New study shows hibiscus tea may help combat Alzheimer’s disease
(NaturalHealth365) The hibiscus brings color and cheer to countless gardens with its eye-catching red blossoms and graceful green leaves. But this beloved garden plant may have an even more important gift to confer. Researchers report that it could contribute to the battle against Alzheimer’s disease.
Alzheimer’s disease – which causes a sharp decline in cognitive powers, memory, and the ability to function – currently affects almost 6 million Americans. Sadly, rates are soaring, with the number of people affected by the disease predicted to triple over the next 30 years. Now, a new study from POSTEC (Pohang University of Science and Technology) reveals that a compound found in hibiscus tea may help rid the brain of harmful chemicals implicated in Alzheimer’s disease. Let’s take a closer look at this promising research.
Antioxidant found in hibiscus tea may combat inflammation in the brain
Conventionally speaking, Alzheimer’s disease is believed to occur when amyloid-beta proteins form harmful deposits in the brain tissue. To stave off damage, brain immune cells known as microglia attack and then engulf amyloid-beta in the brain, alleviating the cognitive impairments caused by Alzheimer’s disease. Unfortunately, this defense system can only work for so long.
Constant exposure to amyloid-beta eventually exhausts the microglia – leading to a chronic inflammatory state and damaging nerve cells. This, in turn, causes the cognitive decline and memory loss seen in Alzheimer’s disease. The researchers behind the new POSTEC study believe that an inflammation-fighting hibiscus flavonoid known as gossypetin could offer new ammunition in the battle against Alzheimer’s disease.
Gossypetin promotes microglia function, researchers conclude
In a new study published in the peer-reviewed journal Alzheimer’s Research and Therapy, researchers found that gossypetin promoted the activity of microglia. But there was more. The flavonoid also prevented the expression of genes associated with inflammation – while simultaneously increasing the expression of genes associated with amyloid-beta phagocytosis (the process by which microglia target, engulf and destroy amyloid-beta).
In this way, gossypetin enhances and promotes the clearance of amyloid-beta from the microglia. “Removing amyloid deposits from the brain is effective in preventing and treating dementia,” the team noted. Their encouraging conclusion? Gossypetin from hibiscus will contribute to the development of “safe and affordable” drugs for patients suffering from Alzheimer’s disease. Clearly, this is good news!
Antioxidant compounds in hibiscus tea offer even more health benefits
Gossypetin is not the only beneficial compound hibiscus has to offer. Hibiscus tea is also rich in antioxidant vitamin C, beta-carotene, and anthocyanins. A group of natural plant pigments found in fruits and vegetables such as blueberries and pomegranates, anthocyanins have been recognized for their potential to support cognitive health. One influential study suggested that a daily glass of blueberry juice helped to improve memory and cognition in older adults.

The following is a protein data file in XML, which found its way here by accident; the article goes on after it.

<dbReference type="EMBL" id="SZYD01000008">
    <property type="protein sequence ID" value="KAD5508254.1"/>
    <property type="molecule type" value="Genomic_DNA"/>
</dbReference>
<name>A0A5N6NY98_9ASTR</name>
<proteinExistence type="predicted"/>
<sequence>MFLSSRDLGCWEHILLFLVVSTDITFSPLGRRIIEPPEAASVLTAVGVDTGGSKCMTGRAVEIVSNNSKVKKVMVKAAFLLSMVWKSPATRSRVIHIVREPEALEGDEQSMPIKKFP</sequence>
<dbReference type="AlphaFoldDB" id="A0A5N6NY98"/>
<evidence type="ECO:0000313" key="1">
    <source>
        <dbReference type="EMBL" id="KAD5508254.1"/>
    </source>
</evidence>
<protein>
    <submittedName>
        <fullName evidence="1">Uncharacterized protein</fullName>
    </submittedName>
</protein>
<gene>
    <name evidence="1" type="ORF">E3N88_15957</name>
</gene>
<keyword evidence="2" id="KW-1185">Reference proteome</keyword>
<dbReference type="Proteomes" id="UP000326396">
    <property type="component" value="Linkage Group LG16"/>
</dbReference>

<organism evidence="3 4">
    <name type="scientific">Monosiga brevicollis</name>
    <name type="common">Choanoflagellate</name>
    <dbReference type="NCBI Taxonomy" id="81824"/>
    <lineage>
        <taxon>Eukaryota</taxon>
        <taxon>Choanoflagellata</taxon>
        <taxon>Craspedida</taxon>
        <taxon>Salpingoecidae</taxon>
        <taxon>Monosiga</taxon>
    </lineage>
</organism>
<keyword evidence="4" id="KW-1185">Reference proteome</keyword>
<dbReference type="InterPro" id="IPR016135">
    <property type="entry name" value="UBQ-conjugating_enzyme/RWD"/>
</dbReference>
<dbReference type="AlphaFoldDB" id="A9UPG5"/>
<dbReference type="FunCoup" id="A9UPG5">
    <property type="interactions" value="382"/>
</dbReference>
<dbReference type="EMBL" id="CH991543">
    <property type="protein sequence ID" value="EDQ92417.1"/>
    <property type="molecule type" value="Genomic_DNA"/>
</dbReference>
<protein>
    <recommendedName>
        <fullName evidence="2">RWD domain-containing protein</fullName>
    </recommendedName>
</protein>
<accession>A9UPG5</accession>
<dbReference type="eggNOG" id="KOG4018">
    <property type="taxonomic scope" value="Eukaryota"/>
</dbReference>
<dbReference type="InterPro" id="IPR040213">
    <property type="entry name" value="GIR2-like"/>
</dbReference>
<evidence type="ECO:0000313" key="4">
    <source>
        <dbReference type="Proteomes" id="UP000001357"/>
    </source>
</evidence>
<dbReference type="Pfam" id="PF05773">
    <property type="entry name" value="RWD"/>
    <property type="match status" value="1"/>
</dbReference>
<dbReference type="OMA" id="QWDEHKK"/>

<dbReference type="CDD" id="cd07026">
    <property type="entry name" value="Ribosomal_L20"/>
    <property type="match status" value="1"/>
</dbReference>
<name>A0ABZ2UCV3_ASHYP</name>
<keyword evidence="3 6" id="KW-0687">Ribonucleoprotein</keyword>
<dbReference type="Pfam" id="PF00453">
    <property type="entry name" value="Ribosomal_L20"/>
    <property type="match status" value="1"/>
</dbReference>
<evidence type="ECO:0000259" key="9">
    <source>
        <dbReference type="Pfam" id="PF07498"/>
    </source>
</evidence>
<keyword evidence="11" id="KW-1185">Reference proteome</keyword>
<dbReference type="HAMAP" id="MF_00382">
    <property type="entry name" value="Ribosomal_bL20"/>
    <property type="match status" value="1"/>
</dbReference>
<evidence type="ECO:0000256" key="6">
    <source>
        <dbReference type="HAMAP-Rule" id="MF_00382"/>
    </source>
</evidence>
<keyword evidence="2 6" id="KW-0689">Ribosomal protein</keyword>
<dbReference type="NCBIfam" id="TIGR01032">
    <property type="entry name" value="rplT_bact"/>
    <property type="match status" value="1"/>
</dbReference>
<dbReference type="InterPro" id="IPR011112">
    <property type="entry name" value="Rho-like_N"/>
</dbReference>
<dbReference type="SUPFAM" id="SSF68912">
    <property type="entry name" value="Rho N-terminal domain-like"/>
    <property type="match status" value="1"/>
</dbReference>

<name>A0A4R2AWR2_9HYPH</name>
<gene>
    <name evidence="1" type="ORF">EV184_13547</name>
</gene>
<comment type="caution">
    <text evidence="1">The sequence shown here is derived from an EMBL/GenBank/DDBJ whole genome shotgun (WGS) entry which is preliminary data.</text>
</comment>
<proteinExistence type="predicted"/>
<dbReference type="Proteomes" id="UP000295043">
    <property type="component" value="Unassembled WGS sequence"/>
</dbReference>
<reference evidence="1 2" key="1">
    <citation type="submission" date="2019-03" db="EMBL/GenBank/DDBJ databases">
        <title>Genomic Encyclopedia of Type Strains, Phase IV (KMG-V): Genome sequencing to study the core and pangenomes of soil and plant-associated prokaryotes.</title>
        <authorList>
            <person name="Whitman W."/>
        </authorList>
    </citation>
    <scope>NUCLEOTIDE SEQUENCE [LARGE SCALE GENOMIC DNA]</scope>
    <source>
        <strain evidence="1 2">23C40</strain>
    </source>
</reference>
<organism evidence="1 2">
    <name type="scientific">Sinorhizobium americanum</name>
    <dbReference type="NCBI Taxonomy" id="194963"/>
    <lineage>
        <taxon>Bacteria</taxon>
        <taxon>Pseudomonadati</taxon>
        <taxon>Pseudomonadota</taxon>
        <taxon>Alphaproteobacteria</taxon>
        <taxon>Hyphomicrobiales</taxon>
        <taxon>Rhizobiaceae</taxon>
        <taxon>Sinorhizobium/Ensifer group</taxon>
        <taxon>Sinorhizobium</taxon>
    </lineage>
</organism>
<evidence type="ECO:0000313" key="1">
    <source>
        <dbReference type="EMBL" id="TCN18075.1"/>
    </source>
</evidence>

Hibiscus also has antibacterial properties. One cell study showed that a hibiscus extract inhibited pathogens such as E. coli – which can cause cramping, nausea, and diarrhea – while another demonstrated that it fought certain strains of bacteria more effectively than some pharmaceutical drugs. Hibiscus is also believed to boost immune defenses and promote heart health by lowering blood pressure, helping maintain healthy cholesterol levels, and supporting a healthy weight.
Reward yourself with a cup of flavorful, healthful hibiscus tea
You can make hibiscus tea by pouring 8 ounces of boiling water over a tablespoon of dried hibiscus flowers and steeping for 5 to ten minutes. Then cool, strain, sip, and enjoy. The tea will have a vibrant crimson color and a refreshing, somewhat tart taste that reminds many of cranberries. You can sweeten your beverage with raw honey, add lemon juice for extra flavor, or float raspberries or a sprig of rosemary on top. Many natural health experts advise drinking a cup of hibiscus tea a day.
If procuring and steeping hibiscus blossoms sounds like too much work, you can always buy hibiscus tea in convenient pre-packaged teabags, available online or at your favorite health food store. And, if sipping tea isn’t your thing, hibiscus extracts are available.
Hibiscus is considered generally safe when consumed as a food but check with your integrative doctor before adding hibiscus tea to your health regimen.
While more studies are needed, the new research suggests that sipping hibiscus tea may help support cognitive health into old age. So, sip away!
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